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World Series of Poker: First Impressions

Ken Weeks

For some reason, Activision's $40 poker title, World Series of Poker: Tournament of Champions has yet to garner a single review on MetaCritic, despite being the first game to showcase the Vision Camera's Digimask facial mapping technology. That's a shame because right now it's the best reason to pick up a Vision. I'm not an expert when it comes to poker (either the real or video game variety) but this game is a worthy upgrade from the bare bones XBLA version that most people downloaded for free, if only for the chance play with yourself.

Point blank, the Digimask tech just works. You snap a pic from the front and side profile and the game takes a couple minutes to map your face over a 3D frame. I tried it under mediocre lighting conditions and it worked on the first try. Speaking as a geek who spent hours painstakingly building my virtual doppelganger in the last Tiger Woods (long the Cadillac of create-a-character modes), poor, forgotten WSoP presented me with most accurate representation of my own handsome face I've ever seen in a game, It does warp your lower face a bit, but the eyes, ears and nose were spot on. I've only slept about 6 hours over the past couple days and it was awesome to see the same black under eye circles I saw in the mirror on my newly created me. The 3D modeling is a vast improvement over previous attempts at this sort of thing. In fact, the detail was so good that my wife refused to give it a shot without doing her make-up. I tried it again sporting a Mr. T "Pity the fool" scowl to see if it could handle a little emotion and the results were equally impressive.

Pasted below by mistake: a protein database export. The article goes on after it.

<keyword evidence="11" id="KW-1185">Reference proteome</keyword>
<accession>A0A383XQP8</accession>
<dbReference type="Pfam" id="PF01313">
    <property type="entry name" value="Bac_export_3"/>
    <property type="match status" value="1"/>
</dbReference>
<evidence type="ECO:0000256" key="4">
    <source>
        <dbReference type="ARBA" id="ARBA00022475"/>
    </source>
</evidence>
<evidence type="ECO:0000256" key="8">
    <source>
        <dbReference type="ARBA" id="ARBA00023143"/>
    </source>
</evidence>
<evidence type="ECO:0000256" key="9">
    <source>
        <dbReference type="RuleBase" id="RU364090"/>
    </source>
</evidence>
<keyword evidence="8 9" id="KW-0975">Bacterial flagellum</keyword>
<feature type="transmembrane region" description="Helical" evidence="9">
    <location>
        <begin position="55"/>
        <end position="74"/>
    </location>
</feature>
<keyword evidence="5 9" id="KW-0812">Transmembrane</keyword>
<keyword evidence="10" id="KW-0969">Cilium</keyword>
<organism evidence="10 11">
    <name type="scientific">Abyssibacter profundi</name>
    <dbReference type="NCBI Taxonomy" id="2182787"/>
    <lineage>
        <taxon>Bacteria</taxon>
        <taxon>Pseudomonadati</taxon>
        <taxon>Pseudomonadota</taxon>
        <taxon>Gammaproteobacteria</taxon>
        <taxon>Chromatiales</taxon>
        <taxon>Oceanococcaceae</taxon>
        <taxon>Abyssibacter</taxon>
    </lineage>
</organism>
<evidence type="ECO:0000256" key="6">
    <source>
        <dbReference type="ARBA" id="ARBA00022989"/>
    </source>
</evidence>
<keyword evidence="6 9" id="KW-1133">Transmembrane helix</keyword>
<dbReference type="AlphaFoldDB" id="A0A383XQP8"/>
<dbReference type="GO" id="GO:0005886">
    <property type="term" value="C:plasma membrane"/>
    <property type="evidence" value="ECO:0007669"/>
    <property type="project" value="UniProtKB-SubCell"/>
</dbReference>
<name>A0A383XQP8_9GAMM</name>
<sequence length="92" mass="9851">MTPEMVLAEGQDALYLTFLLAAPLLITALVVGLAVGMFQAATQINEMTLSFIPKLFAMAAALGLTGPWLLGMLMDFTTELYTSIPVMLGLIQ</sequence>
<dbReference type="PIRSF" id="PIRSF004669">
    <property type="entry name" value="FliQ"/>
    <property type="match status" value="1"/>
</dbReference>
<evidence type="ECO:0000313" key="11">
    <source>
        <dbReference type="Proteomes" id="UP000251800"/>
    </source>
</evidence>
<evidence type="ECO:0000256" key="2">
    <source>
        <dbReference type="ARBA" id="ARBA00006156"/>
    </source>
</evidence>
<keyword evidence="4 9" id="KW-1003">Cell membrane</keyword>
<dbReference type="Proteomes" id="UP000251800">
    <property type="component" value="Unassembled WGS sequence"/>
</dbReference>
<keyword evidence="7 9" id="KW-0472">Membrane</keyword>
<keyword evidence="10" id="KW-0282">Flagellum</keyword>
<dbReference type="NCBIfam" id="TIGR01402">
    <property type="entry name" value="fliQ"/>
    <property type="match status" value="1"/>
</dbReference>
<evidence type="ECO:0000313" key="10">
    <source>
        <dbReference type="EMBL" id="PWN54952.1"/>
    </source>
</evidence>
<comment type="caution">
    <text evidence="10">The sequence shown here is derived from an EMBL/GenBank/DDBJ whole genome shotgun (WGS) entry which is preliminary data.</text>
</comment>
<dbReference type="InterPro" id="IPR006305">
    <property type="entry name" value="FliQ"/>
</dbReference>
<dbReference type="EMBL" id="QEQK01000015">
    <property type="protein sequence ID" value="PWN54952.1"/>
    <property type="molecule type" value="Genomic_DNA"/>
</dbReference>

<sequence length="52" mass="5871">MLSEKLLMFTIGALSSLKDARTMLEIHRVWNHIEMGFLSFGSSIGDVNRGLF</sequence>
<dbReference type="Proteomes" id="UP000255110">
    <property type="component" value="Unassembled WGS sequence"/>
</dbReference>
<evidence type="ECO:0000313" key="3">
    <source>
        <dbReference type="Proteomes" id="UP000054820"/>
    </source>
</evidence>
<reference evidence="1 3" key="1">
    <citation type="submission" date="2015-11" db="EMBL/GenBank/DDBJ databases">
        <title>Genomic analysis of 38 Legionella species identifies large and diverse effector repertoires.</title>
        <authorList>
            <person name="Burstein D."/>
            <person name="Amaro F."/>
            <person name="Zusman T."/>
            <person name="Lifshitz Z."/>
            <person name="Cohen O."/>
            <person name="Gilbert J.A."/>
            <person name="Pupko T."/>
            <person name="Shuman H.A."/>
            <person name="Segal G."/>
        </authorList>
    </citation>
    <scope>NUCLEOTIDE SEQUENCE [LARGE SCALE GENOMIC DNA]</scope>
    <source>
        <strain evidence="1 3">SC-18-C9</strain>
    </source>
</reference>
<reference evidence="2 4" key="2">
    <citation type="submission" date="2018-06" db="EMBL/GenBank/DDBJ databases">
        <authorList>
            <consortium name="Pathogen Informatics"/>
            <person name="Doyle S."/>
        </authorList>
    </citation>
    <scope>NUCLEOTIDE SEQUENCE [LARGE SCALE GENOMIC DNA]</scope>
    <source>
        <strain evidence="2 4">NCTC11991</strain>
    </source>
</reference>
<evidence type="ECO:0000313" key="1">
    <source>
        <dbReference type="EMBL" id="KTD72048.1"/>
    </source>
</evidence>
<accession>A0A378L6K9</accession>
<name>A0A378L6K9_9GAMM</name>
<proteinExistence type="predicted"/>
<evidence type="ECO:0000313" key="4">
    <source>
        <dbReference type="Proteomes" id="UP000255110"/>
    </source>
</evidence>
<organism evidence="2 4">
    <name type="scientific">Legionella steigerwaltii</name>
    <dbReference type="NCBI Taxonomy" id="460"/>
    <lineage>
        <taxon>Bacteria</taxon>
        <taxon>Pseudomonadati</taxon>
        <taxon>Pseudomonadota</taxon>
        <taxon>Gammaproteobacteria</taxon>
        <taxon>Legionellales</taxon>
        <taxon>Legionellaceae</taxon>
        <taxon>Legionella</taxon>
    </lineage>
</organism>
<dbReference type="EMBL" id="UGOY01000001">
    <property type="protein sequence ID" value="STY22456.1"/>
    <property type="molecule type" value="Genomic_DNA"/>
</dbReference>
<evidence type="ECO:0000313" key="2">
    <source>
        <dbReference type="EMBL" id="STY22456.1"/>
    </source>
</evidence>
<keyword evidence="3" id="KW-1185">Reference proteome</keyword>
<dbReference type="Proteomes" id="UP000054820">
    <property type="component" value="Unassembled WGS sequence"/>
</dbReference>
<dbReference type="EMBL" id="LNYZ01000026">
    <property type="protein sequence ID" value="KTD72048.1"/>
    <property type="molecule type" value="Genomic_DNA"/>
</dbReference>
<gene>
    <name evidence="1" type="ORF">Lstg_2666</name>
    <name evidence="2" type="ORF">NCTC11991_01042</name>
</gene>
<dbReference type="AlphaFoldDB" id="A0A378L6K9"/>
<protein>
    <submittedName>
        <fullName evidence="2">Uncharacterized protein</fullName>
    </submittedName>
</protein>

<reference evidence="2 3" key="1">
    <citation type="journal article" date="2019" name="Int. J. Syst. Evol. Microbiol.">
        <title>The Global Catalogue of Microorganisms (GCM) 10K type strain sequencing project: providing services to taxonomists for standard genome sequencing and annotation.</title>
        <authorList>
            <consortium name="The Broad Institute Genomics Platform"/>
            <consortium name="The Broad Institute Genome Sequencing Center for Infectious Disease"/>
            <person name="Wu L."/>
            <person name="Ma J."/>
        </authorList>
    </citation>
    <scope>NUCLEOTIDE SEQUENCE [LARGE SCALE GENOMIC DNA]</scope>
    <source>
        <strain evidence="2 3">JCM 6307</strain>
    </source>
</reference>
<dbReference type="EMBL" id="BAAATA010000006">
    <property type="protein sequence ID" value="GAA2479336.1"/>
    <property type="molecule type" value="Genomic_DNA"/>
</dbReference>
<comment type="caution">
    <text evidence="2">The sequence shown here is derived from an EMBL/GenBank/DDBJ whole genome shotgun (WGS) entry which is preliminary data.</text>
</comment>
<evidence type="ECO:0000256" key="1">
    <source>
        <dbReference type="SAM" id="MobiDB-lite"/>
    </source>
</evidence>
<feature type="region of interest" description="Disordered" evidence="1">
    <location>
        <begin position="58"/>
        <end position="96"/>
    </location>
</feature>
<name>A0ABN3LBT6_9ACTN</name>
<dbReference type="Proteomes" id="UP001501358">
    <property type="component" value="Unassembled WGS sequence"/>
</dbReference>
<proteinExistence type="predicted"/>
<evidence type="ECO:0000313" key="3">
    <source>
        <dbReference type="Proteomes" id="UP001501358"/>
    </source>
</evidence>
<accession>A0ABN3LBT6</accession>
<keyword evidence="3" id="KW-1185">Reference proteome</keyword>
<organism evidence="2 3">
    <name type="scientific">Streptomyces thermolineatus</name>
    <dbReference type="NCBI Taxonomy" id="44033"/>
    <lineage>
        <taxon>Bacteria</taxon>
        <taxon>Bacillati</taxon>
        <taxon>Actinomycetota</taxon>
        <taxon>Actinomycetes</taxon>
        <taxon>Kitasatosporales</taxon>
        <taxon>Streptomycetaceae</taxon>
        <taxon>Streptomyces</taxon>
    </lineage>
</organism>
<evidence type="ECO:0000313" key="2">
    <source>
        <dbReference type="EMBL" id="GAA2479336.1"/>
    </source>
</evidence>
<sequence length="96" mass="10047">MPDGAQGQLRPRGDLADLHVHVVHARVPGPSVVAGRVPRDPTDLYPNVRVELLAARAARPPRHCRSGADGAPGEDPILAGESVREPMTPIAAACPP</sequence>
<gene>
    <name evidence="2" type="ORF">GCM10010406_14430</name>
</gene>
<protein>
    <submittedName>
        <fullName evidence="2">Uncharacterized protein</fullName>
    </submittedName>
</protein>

The Digimask creator gives you a few rudimentary ways to tweak the final product by adjusting the width/height of your head, etc. which will have to do until they combine facial mapping with Tiger-style sliders. I can definitely see Digimask becoming a must-have feature for every create-a-character mode hence forth.

Of course, I immediatley took my evil twin online to test my bluffing abilities. WSoP lets you switch to in to a first person mode so you can admire the other Digimasks around the table. The guys I played with all agreed that the face creation was remarkably accurate. Unlike, other camera-enabled games, the video window only appears when it's your turn to bet. Ideally, this would give the other players a chance to look for tells. The picture is a little too small to catch your buddies twitching upper lip, but it's do-able in theory. Gameplay wise, it's poker -- but with a enough graphical flourish and animations to keep your attention, even if you're not a degenerate gambler. I was lucky enough to play with a group of people who treated their chips with respect instead of going all in every hand and it made for a realistic round of TV-style tournament action. I didn't get too far into the single player mode, which is hosted by poker star Chris "Jesus" Ferguson, but it looks like it has unusual potential for the card game genre.

Overall, I would say WSoP is the deepest "social" game on the market right now and really deserves to be bundled with the Vision. Pick it up for the Digimask stuff, and play it because you're bored to tears with Uno. Oh, and if all this pretend gambling makes you wish you could play for real MS points, you're not alone.

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